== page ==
NOTICE: This opinion is subject to motions for rehearing under Rule 22 as well as formal revision before publication in the New Hampshire Reports. Readers are requested to notify the Reporter, Supreme Court of New Hampshire, Supreme Court Building, Concord, New Hampshire 03301, of any editorial errors in order that corrections may be made before the opinion goes to press. Errors may be reported by E-mail at the following address: reporter@courts.state.nh.us. Opinions are available on the Internet by 9:00 a.m. on the morning of their release. The direct address of the court's home page is: http://www.courts.state.nh.us/supreme

THE SUPREME COURT OF NEW HAMPSHIRE

___________________________

Public Employee Labor Relations Board

No. 2002-670

APPEAL OF LACONIA SCHOOL DISTRICT

(New Hampshire Public Employee Labor Relations Board)

 

Argued: September 17, 2003

Opinion Issued: January 30, 2004

 

Fitzgerald, Sessler & Nichols, P.A., of Laconia (Paul T. Fitzgerald on the brief and orally), for the petitioner.

Steven R. Sacks, of Concord, staff attorney, NEA-New Hampshire, by brief and orally, for the respondent.

 

BROCK, C.J., retired, specially assigned under RSA 490:3. The petitioner, the Laconia School District (district), appeals a decision of the public employee labor relations board (PELRB) that the PELRB lacked jurisdiction to review an arbitrator’s award. We affirm.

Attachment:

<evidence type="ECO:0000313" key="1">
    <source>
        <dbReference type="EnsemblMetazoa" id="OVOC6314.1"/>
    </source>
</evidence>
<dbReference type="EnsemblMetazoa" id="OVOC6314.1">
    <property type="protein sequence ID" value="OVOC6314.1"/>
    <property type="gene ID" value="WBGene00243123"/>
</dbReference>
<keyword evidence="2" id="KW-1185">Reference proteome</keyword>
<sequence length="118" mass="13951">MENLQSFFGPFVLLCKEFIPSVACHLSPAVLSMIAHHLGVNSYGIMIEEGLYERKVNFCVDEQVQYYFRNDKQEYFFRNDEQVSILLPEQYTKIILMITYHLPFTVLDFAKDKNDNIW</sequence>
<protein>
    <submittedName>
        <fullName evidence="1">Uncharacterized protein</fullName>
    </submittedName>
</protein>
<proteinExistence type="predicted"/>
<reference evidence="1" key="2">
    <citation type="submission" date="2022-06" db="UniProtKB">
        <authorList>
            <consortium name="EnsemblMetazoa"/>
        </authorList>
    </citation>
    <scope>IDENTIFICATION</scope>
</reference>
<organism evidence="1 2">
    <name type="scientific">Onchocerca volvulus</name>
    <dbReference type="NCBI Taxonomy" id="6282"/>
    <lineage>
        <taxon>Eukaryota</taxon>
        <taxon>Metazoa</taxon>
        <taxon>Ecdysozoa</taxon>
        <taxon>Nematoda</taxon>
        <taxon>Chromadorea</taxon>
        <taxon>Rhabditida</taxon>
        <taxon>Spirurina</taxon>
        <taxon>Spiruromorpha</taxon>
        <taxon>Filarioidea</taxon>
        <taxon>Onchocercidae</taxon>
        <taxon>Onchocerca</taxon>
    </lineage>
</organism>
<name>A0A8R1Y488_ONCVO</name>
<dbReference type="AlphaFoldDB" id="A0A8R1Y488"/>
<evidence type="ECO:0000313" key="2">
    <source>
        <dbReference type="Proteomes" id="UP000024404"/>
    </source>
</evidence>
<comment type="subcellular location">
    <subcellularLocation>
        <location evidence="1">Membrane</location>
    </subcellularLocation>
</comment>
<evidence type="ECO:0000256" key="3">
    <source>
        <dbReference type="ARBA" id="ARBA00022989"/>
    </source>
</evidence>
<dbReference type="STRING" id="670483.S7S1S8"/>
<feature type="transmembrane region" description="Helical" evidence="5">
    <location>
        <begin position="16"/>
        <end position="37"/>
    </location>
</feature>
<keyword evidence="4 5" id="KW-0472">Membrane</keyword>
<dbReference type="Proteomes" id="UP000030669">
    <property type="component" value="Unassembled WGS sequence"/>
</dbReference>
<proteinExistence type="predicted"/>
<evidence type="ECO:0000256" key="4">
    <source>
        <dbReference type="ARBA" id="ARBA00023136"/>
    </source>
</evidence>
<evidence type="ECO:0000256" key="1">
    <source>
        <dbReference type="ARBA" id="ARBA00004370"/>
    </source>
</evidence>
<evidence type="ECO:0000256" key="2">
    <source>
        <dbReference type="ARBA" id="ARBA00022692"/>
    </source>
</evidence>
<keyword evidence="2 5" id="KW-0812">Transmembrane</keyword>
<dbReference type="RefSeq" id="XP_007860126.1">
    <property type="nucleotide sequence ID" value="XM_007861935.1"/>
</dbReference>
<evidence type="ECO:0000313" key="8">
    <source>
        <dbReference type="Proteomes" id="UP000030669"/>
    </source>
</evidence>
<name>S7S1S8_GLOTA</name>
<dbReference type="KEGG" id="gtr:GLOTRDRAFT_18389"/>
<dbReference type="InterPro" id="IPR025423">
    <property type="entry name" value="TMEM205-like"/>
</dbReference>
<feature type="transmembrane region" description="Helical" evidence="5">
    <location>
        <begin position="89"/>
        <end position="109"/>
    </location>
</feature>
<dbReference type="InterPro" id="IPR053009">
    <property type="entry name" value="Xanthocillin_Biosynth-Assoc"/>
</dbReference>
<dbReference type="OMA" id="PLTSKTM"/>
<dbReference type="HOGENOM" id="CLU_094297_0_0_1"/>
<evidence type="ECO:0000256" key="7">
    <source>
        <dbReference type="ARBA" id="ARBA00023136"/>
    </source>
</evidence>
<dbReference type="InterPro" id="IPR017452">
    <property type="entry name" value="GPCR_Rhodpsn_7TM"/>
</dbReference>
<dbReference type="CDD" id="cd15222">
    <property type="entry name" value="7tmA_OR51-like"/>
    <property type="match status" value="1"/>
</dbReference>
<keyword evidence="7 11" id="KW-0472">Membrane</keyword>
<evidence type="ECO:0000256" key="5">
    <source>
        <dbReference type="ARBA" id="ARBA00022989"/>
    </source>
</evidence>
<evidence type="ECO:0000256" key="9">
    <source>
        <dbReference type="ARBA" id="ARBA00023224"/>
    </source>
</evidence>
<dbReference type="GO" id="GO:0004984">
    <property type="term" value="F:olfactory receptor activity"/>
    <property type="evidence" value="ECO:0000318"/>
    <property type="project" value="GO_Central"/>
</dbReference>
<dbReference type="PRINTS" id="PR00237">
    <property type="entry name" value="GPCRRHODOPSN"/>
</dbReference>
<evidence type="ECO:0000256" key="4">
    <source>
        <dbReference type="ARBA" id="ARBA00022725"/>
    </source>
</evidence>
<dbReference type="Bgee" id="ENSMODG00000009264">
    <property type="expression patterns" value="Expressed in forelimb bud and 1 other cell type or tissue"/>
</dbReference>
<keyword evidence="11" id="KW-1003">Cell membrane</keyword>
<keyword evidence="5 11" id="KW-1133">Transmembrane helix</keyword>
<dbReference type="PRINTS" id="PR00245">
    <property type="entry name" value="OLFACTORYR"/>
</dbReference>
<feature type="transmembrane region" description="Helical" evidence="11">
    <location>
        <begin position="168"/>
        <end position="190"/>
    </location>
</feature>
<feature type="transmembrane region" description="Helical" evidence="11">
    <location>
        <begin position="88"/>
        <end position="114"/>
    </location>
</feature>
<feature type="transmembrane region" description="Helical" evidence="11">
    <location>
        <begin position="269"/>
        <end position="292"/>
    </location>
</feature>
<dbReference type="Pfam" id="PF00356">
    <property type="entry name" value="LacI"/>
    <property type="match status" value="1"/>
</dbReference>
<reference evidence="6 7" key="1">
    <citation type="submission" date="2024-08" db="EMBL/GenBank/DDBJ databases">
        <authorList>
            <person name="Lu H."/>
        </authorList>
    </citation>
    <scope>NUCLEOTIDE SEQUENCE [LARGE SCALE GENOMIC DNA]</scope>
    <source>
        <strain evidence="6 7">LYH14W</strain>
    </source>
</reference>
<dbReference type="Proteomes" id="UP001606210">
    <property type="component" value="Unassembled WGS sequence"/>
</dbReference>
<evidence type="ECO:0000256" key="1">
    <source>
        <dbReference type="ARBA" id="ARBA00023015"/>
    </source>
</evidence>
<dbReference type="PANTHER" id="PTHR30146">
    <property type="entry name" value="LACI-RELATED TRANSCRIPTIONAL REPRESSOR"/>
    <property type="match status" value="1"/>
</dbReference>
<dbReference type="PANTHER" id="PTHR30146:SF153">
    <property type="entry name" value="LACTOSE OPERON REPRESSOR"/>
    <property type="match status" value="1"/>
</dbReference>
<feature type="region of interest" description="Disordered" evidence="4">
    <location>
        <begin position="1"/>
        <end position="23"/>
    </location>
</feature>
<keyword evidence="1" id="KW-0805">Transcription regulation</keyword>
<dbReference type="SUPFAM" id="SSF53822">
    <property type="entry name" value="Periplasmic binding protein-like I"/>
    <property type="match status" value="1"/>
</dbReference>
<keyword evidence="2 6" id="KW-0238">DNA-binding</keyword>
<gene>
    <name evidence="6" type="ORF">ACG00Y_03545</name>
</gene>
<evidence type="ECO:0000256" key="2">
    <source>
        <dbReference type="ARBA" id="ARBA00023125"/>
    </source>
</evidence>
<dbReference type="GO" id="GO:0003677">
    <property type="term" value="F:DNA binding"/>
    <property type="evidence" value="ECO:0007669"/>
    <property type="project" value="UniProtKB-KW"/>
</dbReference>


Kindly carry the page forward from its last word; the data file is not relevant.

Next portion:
In 2000, the district reassigned a middle school teacher, Robert Gunther, to an elementary school teaching position. Believing that the reassignment was disciplinary in nature based on the teacher’s union activity, the respondent, the Laconia Education Association (association), filed a grievance alleging two violations of the collective bargaining agreement (CBA) between the district and the association. After the district denied the grievance, the association filed a demand for arbitration pursuant to the grievance procedure set forth in the agreement. The association also filed an unfair labor practice complaint with the PELRB. The substance of the demand and the complaint, and the requested remedy in the demand and the complaint, were identical.

The district then moved to dismiss the unfair labor practice complaint, arguing that the parties’ CBA called for binding arbitration. The PELRB subsequently ordered the association and the district to proceed to arbitration. The order stated that the matter "shall be dismissed from the PELRB’s docket of cases if neither party shall request an additional hearing within the . . . thirty day period following the date of the arbitrator’s decision."

Following a hearing, the arbitrator upheld the grievance and directed the district to reassign the teacher to his prior position. The following month, the district filed a request for a de novo hearing with the PELRB to determine whether the arbitrator made errors of material fact that precluded a fair consideration of the issues and whether the findings were consistent with the parties’ agreement. Following a hearing, the PELRB ruled that it did not have jurisdiction to review the arbitrator’s award. This appeal followed.